This is the first in a two part series exploring a pessimistic and an optimistic future for the United States. Part Two will appear tomorrow.
I’m an old (76) 1950s type liberal, and have lived to see the election on the nation’s first mixed-race president, as well as some remarkable social change in the general status of women and ethnic minorities. The United States has a remarkable heritage of entrepreneurship and resilience in its democratic institutions. Yet there are cogent reasons to be fearful and pessimistic about our capacity to maintain our preeminence, at least in the medium run (10-15 years). I obviously hope I’m wrong, and look forward to attempts to undermine my thesis – including, tomorrow, my own.
Consider the numbers 17, 49 and 60. Seventeen is the real unemployment rate, not the “official” ten, when we take into account those dropping out of the labor force, or giving up. Forty-nine is the real percentage of home ownership, in our “ownership” society, not the 68 percent from the census. For mighty Los Angeles, the real number is 44 percent. The difference is the stupendous number of households whose equity in the house is less than they owe on the mortgage. This house of cards has increasingly been the engine of national growth. Sixty is the number of votes in the US Senate needed to stop a filibuster, and together with inept leadership, is responsible for the absurd failure of Congress and the effective collapse of collegial democracy.
Economists say we are in a recovery. What recovery? The small increase in house sales is due to temporary incentives, but including speculators buying up homes, many foreclosed, for yet greater inequality. The main gains in jobs, not fully offsetting wider losses, are in temporary construction tied to government-funded projects. The growth in jobs and the economy in the last 20 years has been in services, stuff we do for each other, and the main fuel has been the pyramiding of house values. That is over. How can we restore growth through more consumption if the majority of the population no longer has the resources to invest or spend?
By far the most destructive accomplishment of almost 30 years of restructuring has been the reestablishment of extreme inequality, the emergence and power of the ultra-rich, both “progressive” and conservative in orientation, to levels last seen before the Great Depression.
But perhaps the greater root of our malaise, and perhaps the downfall of the American Empire, lies in excessive globalization and the loss of our capacity to make stuff, the outsourcing of, first, manufacturing and now even of services. It is instructive that this is the same story of imperial Rome, although long dependent on its empire, by the time of its collapse it imported virtually everything from its tributary states. Its finances could no longer pay the Army which was largely made up of people from outside Italy.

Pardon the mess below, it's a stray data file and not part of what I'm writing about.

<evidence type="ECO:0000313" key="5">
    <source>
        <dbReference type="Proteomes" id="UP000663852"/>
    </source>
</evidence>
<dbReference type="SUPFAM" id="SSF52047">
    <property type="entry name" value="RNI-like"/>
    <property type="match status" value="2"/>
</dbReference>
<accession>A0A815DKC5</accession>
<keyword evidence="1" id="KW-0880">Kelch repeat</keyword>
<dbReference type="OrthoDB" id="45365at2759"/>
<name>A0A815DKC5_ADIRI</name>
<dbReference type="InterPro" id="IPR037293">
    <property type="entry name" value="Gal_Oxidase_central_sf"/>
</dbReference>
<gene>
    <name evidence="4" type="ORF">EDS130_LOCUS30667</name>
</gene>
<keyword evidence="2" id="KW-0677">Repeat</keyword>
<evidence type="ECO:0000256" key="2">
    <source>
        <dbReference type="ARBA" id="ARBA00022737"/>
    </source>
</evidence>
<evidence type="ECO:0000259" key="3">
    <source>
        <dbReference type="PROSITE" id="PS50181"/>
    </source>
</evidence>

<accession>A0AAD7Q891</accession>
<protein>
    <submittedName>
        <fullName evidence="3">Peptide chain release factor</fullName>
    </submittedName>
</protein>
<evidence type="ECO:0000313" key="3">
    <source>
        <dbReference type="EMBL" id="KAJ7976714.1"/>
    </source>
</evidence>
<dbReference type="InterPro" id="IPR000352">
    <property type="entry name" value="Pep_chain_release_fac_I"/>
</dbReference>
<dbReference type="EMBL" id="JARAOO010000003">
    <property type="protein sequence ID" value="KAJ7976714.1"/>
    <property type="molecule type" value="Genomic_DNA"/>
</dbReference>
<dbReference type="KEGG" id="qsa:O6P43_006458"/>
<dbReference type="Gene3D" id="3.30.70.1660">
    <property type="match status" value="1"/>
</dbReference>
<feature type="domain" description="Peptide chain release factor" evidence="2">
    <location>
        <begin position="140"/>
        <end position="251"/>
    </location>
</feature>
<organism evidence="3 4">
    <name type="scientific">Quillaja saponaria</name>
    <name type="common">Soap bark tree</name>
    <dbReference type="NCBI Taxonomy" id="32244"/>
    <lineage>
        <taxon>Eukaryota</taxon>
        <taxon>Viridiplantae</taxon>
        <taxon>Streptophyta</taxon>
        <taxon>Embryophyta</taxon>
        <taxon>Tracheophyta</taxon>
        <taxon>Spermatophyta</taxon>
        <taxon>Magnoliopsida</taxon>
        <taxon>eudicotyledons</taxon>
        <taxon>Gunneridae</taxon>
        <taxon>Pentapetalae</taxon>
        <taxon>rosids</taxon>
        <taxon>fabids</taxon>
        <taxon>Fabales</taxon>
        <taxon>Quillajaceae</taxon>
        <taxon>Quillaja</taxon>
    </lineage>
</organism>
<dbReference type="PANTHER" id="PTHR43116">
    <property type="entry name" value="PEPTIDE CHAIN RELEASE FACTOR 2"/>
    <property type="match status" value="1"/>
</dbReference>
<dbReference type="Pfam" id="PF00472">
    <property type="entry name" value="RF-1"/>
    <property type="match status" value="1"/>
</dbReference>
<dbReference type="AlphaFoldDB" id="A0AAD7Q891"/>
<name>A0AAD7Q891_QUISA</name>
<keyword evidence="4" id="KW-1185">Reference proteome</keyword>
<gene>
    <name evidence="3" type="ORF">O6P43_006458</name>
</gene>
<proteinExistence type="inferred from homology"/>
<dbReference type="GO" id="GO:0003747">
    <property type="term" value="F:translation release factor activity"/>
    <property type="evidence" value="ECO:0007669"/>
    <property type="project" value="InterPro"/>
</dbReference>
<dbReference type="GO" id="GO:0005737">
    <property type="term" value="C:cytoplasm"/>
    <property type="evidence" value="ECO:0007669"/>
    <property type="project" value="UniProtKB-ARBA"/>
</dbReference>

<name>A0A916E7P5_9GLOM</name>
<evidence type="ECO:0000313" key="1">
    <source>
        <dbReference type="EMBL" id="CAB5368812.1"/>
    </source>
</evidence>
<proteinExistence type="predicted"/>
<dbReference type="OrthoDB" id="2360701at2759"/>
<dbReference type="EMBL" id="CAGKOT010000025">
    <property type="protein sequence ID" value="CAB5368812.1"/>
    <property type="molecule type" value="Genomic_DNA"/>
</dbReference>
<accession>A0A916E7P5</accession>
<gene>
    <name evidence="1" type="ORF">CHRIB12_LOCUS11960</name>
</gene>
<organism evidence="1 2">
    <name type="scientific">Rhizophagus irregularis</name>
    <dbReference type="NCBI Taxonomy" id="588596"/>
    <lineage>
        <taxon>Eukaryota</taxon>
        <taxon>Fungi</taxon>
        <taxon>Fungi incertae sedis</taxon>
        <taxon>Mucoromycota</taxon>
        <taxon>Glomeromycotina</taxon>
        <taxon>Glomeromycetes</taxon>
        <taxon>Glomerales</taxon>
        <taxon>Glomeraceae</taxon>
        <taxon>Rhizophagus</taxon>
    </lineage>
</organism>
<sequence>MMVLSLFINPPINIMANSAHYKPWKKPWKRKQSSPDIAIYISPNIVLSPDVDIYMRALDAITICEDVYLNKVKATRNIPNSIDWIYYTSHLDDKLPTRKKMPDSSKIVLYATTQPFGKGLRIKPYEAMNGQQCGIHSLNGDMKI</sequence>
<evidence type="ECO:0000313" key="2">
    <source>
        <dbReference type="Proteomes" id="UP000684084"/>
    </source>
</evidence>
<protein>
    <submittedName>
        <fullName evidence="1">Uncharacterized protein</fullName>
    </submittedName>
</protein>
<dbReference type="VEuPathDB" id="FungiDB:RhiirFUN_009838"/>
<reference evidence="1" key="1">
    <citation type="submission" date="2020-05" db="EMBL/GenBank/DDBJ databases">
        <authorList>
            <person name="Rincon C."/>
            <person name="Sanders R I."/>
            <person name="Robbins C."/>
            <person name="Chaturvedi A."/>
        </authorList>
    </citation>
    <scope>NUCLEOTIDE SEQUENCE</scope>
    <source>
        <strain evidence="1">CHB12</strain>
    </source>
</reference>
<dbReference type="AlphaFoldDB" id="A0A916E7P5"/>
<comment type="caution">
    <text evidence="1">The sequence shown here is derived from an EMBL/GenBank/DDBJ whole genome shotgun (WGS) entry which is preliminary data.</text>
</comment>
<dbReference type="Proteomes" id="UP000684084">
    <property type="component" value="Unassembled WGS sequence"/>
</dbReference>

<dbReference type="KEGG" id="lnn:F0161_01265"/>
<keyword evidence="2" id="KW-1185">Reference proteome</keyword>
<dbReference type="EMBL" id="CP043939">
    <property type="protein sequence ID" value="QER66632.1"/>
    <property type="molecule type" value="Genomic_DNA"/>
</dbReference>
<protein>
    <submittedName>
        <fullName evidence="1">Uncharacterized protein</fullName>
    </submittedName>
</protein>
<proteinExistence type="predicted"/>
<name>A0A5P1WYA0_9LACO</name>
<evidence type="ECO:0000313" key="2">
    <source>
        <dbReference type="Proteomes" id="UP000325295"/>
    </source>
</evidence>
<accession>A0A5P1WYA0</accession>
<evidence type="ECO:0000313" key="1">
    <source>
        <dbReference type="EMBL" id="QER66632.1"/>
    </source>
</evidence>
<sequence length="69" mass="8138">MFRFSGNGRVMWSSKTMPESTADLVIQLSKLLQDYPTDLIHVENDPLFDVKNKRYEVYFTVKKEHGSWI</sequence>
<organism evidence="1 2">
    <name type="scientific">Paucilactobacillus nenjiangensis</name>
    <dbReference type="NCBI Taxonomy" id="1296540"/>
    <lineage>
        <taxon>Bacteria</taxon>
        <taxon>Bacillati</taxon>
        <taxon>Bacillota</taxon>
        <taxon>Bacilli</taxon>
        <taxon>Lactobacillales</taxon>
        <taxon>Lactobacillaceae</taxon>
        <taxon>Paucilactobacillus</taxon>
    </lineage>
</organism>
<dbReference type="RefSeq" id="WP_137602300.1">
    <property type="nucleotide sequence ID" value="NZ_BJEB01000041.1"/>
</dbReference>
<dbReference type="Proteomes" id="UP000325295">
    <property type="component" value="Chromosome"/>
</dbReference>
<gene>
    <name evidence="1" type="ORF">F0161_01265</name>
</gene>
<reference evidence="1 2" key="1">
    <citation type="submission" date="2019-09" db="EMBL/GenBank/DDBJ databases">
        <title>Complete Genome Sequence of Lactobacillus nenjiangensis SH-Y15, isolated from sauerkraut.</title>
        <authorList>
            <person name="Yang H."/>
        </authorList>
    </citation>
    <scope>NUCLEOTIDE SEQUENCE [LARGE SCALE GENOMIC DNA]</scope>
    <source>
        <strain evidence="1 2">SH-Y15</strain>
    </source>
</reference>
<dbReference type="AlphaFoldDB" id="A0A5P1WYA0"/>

I’d agree that the main hope in the economic arena is via the small entrepreneur, but they face the immense monopolistic power of ever-larger global capital. I’m proud to live in Seattle, which at least dared to fight back, as in the one and only US general strike, in 1919, and in the WTO protests in 1999. Perhaps this is not so surprising since Seattle still makes things: planes (Boeing), ships (Todd) and trucks (PACCAR).
The saddest irony is that even as maybe half of us celebrate a Black president, we have utterly failed to follow up on the political civil rights gains on the 1960s to incorporate Black Americans into the mainstream economy. The status of the Black male is, relatively, worse in 2009 than it was in 1969. I would not be surprised to see a reprise of the 1960s race riots. But it is also relevant to reflect on the declining state of the white male, suffering increased drop-out rates from high school, declining enrollments in college, all in the face of reduced job opportunities for the less skilled and educated, plus competition from immigrants, legal and illegal. Is it any wonder that both nativism and populism is rising anew?
One might dare to believe that large Democratic majorities in Congress would give us hope for effective responses to this national malaise. But I’d say the current Congress rivals the infamous 80th congress that Harry Truman excoriated, for its “do nothingness”. On the surface we can correctly observe that the Republican party, increasingly conservative, is more than willing to wreck the country in order to regain power.
But part of the problem is that we no longer have a conservative and a liberal party, in an economic sense. We have two bourgeois parties, with the “new” Democratic Party increasingly dependent on the wealthy educated elite as well as well-paid public workers, it long ago abandoned the working class and did nothing to constrain globalization and the rise of the toxic financial practices. Thus we should not be surprised that the populist know-nothing uprising could bring to power large numbers of proudly uneducated folks.
In the final analysis for this pessimistic scenario, the underlying culprit is the inexcusable failure of the US educational establishment, the astounding incapacity of our public and private schools to teach people to think and reason. And part of the reason for this incapacity is the excessive power of religion, which values belief over reason, in our culture. And this is why decadent Europe – aging and tax-burdened – could come out of this recession and malaise better than the United States. Perhaps we’ll see a reverse migration of surplus underemployed young Americans returning to their aging historic motherlands!
Richard Morrill is Professor Emeritus of Geography and Environmental Studies, University of Washington. His research interests include: political geography (voting behavior, redistricting, local governance), population/demography/settlement/migration, urban geography and planning, urban transportation (i.e., old fashioned generalist).